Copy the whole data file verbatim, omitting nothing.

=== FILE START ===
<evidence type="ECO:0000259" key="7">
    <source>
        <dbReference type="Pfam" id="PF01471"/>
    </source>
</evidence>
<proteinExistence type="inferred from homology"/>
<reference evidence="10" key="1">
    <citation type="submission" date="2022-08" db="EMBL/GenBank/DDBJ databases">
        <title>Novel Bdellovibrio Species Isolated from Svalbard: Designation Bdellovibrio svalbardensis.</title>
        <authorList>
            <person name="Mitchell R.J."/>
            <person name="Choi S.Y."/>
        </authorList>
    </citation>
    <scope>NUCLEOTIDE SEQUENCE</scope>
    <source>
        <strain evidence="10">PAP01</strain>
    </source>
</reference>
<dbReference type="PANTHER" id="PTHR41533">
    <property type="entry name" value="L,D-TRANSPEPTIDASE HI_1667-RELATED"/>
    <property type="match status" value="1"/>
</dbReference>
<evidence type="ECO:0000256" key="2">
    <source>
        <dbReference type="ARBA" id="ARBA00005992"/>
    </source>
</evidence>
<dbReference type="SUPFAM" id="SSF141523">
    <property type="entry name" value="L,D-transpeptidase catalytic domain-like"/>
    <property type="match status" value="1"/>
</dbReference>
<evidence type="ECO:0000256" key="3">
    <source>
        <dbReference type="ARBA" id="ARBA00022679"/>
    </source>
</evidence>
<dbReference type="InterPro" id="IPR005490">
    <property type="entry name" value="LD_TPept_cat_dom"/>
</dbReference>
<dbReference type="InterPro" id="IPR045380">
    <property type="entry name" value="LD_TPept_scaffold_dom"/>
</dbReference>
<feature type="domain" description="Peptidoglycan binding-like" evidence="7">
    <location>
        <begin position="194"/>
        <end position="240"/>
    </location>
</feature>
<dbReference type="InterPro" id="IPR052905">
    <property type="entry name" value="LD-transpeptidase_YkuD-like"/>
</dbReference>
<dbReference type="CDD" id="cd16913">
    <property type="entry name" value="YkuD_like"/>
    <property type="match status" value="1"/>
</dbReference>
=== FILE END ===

<evidence type="ECO:0000259" key="7">
    <source>
        <dbReference type="Pfam" id="PF01471"/>
    </source>
</evidence>
<proteinExistence type="inferred from homology"/>
<reference evidence="10" key="1">
    <citation type="submission" date="2022-08" db="EMBL/GenBank/DDBJ databases">
        <title>Novel Bdellovibrio Species Isolated from Svalbard: Designation Bdellovibrio svalbardensis.</title>
        <authorList>
            <person name="Mitchell R.J."/>
            <person name="Choi S.Y."/>
        </authorList>
    </citation>
    <scope>NUCLEOTIDE SEQUENCE</scope>
    <source>
        <strain evidence="10">PAP01</strain>
    </source>
</reference>
<dbReference type="PANTHER" id="PTHR41533">
    <property type="entry name" value="L,D-TRANSPEPTIDASE HI_1667-RELATED"/>
    <property type="match status" value="1"/>
</dbReference>
<evidence type="ECO:0000256" key="2">
    <source>
        <dbReference type="ARBA" id="ARBA00005992"/>
    </source>
</evidence>
<dbReference type="SUPFAM" id="SSF141523">
    <property type="entry name" value="L,D-transpeptidase catalytic domain-like"/>
    <property type="match status" value="1"/>
</dbReference>
<evidence type="ECO:0000256" key="3">
    <source>
        <dbReference type="ARBA" id="ARBA00022679"/>
    </source>
</evidence>
<dbReference type="InterPro" id="IPR005490">
    <property type="entry name" value="LD_TPept_cat_dom"/>
</dbReference>
<dbReference type="InterPro" id="IPR045380">
    <property type="entry name" value="LD_TPept_scaffold_dom"/>
</dbReference>
<feature type="domain" description="Peptidoglycan binding-like" evidence="7">
    <location>
        <begin position="194"/>
        <end position="240"/>
    </location>
</feature>
<dbReference type="InterPro" id="IPR052905">
    <property type="entry name" value="LD-transpeptidase_YkuD-like"/>
</dbReference>
<dbReference type="CDD" id="cd16913">
    <property type="entry name" value="YkuD_like"/>
    <property type="match status" value="1"/>
</dbReference>